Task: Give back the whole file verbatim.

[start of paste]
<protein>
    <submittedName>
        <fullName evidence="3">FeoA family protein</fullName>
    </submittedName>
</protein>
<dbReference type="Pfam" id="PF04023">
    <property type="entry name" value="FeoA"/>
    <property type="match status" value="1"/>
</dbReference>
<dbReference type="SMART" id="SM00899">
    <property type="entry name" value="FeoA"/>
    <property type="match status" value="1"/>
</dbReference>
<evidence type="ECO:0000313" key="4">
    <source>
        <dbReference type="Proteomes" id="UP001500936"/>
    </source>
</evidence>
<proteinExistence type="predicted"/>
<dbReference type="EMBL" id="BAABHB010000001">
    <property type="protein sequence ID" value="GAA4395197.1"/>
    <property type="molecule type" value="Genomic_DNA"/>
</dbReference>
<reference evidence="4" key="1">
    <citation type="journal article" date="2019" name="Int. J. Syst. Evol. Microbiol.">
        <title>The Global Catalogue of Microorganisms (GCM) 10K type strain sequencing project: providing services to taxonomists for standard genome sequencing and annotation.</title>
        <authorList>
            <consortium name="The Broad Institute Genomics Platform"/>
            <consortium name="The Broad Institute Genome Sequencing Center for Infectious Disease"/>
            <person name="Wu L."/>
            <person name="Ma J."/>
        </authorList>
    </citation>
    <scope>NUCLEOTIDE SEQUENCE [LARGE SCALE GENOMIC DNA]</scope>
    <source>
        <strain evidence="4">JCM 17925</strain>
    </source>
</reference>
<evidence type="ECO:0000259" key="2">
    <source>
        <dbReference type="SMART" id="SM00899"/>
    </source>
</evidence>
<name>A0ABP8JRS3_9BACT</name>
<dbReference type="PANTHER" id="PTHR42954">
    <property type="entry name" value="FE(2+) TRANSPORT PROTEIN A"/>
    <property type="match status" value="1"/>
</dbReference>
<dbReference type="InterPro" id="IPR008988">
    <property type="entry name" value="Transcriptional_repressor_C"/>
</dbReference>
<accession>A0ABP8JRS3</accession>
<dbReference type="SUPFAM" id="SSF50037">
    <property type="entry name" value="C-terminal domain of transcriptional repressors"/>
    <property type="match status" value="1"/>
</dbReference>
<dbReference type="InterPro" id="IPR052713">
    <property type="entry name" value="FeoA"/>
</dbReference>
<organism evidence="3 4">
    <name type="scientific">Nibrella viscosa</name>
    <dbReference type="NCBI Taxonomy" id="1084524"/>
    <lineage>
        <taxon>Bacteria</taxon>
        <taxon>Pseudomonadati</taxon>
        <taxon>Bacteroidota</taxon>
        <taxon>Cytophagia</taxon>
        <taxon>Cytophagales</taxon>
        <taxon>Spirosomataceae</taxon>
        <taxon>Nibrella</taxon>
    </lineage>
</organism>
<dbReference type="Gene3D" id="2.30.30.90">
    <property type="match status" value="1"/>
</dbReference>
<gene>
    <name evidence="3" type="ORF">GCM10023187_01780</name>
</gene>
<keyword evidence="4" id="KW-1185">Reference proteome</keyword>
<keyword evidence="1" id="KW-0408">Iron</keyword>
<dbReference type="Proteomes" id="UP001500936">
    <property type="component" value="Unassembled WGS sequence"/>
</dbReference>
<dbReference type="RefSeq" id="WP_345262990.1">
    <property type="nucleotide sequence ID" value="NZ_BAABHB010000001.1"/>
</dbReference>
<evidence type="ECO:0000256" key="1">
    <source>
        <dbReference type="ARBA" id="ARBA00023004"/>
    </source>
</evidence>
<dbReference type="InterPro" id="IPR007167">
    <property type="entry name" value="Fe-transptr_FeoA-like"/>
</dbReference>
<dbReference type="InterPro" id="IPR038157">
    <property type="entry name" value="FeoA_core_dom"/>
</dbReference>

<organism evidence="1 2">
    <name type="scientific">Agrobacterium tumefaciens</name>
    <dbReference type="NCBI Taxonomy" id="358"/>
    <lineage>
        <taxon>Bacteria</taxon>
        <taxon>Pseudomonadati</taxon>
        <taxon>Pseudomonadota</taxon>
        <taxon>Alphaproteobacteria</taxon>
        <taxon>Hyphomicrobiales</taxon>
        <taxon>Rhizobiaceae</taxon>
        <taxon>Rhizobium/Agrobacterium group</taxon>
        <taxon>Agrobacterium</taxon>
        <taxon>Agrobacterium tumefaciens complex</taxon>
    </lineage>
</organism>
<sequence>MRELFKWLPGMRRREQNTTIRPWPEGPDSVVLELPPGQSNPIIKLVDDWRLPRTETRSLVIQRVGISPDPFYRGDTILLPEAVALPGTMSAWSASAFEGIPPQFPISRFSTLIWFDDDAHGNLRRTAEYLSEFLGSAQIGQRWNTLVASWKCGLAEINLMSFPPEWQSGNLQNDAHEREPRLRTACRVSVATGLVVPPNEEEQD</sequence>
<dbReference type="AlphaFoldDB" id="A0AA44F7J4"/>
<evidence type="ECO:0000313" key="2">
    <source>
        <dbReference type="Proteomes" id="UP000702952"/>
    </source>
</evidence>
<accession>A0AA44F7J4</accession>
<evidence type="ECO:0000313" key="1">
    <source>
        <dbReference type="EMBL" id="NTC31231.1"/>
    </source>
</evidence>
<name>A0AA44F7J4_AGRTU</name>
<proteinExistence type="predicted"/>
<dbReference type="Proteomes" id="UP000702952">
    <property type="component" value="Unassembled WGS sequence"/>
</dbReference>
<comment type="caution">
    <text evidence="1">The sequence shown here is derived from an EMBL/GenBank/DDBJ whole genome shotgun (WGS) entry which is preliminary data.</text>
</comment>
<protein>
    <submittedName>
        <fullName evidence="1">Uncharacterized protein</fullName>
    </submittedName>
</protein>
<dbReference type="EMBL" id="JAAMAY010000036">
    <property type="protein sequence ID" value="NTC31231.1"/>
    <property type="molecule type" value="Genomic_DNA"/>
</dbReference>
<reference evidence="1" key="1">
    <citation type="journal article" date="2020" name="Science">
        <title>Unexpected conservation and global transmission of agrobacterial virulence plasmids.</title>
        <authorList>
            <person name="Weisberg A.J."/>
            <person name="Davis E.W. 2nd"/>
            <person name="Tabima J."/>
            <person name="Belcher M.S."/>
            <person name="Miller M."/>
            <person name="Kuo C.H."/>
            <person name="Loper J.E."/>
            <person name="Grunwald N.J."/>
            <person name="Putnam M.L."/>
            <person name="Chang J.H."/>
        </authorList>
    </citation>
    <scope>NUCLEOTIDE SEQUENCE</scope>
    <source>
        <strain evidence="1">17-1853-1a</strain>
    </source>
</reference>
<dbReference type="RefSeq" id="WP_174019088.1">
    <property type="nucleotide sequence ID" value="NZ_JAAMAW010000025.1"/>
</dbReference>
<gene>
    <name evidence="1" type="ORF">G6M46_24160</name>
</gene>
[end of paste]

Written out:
<protein>
    <submittedName>
        <fullName evidence="3">FeoA family protein</fullName>
    </submittedName>
</protein>
<dbReference type="Pfam" id="PF04023">
    <property type="entry name" value="FeoA"/>
    <property type="match status" value="1"/>
</dbReference>
<dbReference type="SMART" id="SM00899">
    <property type="entry name" value="FeoA"/>
    <property type="match status" value="1"/>
</dbReference>
<evidence type="ECO:0000313" key="4">
    <source>
        <dbReference type="Proteomes" id="UP001500936"/>
    </source>
</evidence>
<proteinExistence type="predicted"/>
<dbReference type="EMBL" id="BAABHB010000001">
    <property type="protein sequence ID" value="GAA4395197.1"/>
    <property type="molecule type" value="Genomic_DNA"/>
</dbReference>
<reference evidence="4" key="1">
    <citation type="journal article" date="2019" name="Int. J. Syst. Evol. Microbiol.">
        <title>The Global Catalogue of Microorganisms (GCM) 10K type strain sequencing project: providing services to taxonomists for standard genome sequencing and annotation.</title>
        <authorList>
            <consortium name="The Broad Institute Genomics Platform"/>
            <consortium name="The Broad Institute Genome Sequencing Center for Infectious Disease"/>
            <person name="Wu L."/>
            <person name="Ma J."/>
        </authorList>
    </citation>
    <scope>NUCLEOTIDE SEQUENCE [LARGE SCALE GENOMIC DNA]</scope>
    <source>
        <strain evidence="4">JCM 17925</strain>
    </source>
</reference>
<evidence type="ECO:0000259" key="2">
    <source>
        <dbReference type="SMART" id="SM00899"/>
    </source>
</evidence>
<name>A0ABP8JRS3_9BACT</name>
<dbReference type="PANTHER" id="PTHR42954">
    <property type="entry name" value="FE(2+) TRANSPORT PROTEIN A"/>
    <property type="match status" value="1"/>
</dbReference>
<dbReference type="InterPro" id="IPR008988">
    <property type="entry name" value="Transcriptional_repressor_C"/>
</dbReference>
<accession>A0ABP8JRS3</accession>
<dbReference type="SUPFAM" id="SSF50037">
    <property type="entry name" value="C-terminal domain of transcriptional repressors"/>
    <property type="match status" value="1"/>
</dbReference>
<dbReference type="InterPro" id="IPR052713">
    <property type="entry name" value="FeoA"/>
</dbReference>
<organism evidence="3 4">
    <name type="scientific">Nibrella viscosa</name>
    <dbReference type="NCBI Taxonomy" id="1084524"/>
    <lineage>
        <taxon>Bacteria</taxon>
        <taxon>Pseudomonadati</taxon>
        <taxon>Bacteroidota</taxon>
        <taxon>Cytophagia</taxon>
        <taxon>Cytophagales</taxon>
        <taxon>Spirosomataceae</taxon>
        <taxon>Nibrella</taxon>
    </lineage>
</organism>
<dbReference type="Gene3D" id="2.30.30.90">
    <property type="match status" value="1"/>
</dbReference>
<gene>
    <name evidence="3" type="ORF">GCM10023187_01780</name>
</gene>
<keyword evidence="4" id="KW-1185">Reference proteome</keyword>
<keyword evidence="1" id="KW-0408">Iron</keyword>
<dbReference type="Proteomes" id="UP001500936">
    <property type="component" value="Unassembled WGS sequence"/>
</dbReference>
<dbReference type="RefSeq" id="WP_345262990.1">
    <property type="nucleotide sequence ID" value="NZ_BAABHB010000001.1"/>
</dbReference>
<evidence type="ECO:0000256" key="1">
    <source>
        <dbReference type="ARBA" id="ARBA00023004"/>
    </source>
</evidence>
<dbReference type="InterPro" id="IPR007167">
    <property type="entry name" value="Fe-transptr_FeoA-like"/>
</dbReference>
<dbReference type="InterPro" id="IPR038157">
    <property type="entry name" value="FeoA_core_dom"/>
</dbReference>

<organism evidence="1 2">
    <name type="scientific">Agrobacterium tumefaciens</name>
    <dbReference type="NCBI Taxonomy" id="358"/>
    <lineage>
        <taxon>Bacteria</taxon>
        <taxon>Pseudomonadati</taxon>
        <taxon>Pseudomonadota</taxon>
        <taxon>Alphaproteobacteria</taxon>
        <taxon>Hyphomicrobiales</taxon>
        <taxon>Rhizobiaceae</taxon>
        <taxon>Rhizobium/Agrobacterium group</taxon>
        <taxon>Agrobacterium</taxon>
        <taxon>Agrobacterium tumefaciens complex</taxon>
    </lineage>
</organism>
<sequence>MRELFKWLPGMRRREQNTTIRPWPEGPDSVVLELPPGQSNPIIKLVDDWRLPRTETRSLVIQRVGISPDPFYRGDTILLPEAVALPGTMSAWSASAFEGIPPQFPISRFSTLIWFDDDAHGNLRRTAEYLSEFLGSAQIGQRWNTLVASWKCGLAEINLMSFPPEWQSGNLQNDAHEREPRLRTACRVSVATGLVVPPNEEEQD</sequence>
<dbReference type="AlphaFoldDB" id="A0AA44F7J4"/>
<evidence type="ECO:0000313" key="2">
    <source>
        <dbReference type="Proteomes" id="UP000702952"/>
    </source>
</evidence>
<accession>A0AA44F7J4</accession>
<evidence type="ECO:0000313" key="1">
    <source>
        <dbReference type="EMBL" id="NTC31231.1"/>
    </source>
</evidence>
<name>A0AA44F7J4_AGRTU</name>
<proteinExistence type="predicted"/>
<dbReference type="Proteomes" id="UP000702952">
    <property type="component" value="Unassembled WGS sequence"/>
</dbReference>
<comment type="caution">
    <text evidence="1">The sequence shown here is derived from an EMBL/GenBank/DDBJ whole genome shotgun (WGS) entry which is preliminary data.</text>
</comment>
<protein>
    <submittedName>
        <fullName evidence="1">Uncharacterized protein</fullName>
    </submittedName>
</protein>
<dbReference type="EMBL" id="JAAMAY010000036">
    <property type="protein sequence ID" value="NTC31231.1"/>
    <property type="molecule type" value="Genomic_DNA"/>
</dbReference>
<reference evidence="1" key="1">
    <citation type="journal article" date="2020" name="Science">
        <title>Unexpected conservation and global transmission of agrobacterial virulence plasmids.</title>
        <authorList>
            <person name="Weisberg A.J."/>
            <person name="Davis E.W. 2nd"/>
            <person name="Tabima J."/>
            <person name="Belcher M.S."/>
            <person name="Miller M."/>
            <person name="Kuo C.H."/>
            <person name="Loper J.E."/>
            <person name="Grunwald N.J."/>
            <person name="Putnam M.L."/>
            <person name="Chang J.H."/>
        </authorList>
    </citation>
    <scope>NUCLEOTIDE SEQUENCE</scope>
    <source>
        <strain evidence="1">17-1853-1a</strain>
    </source>
</reference>
<dbReference type="RefSeq" id="WP_174019088.1">
    <property type="nucleotide sequence ID" value="NZ_JAAMAW010000025.1"/>
</dbReference>
<gene>
    <name evidence="1" type="ORF">G6M46_24160</name>
</gene>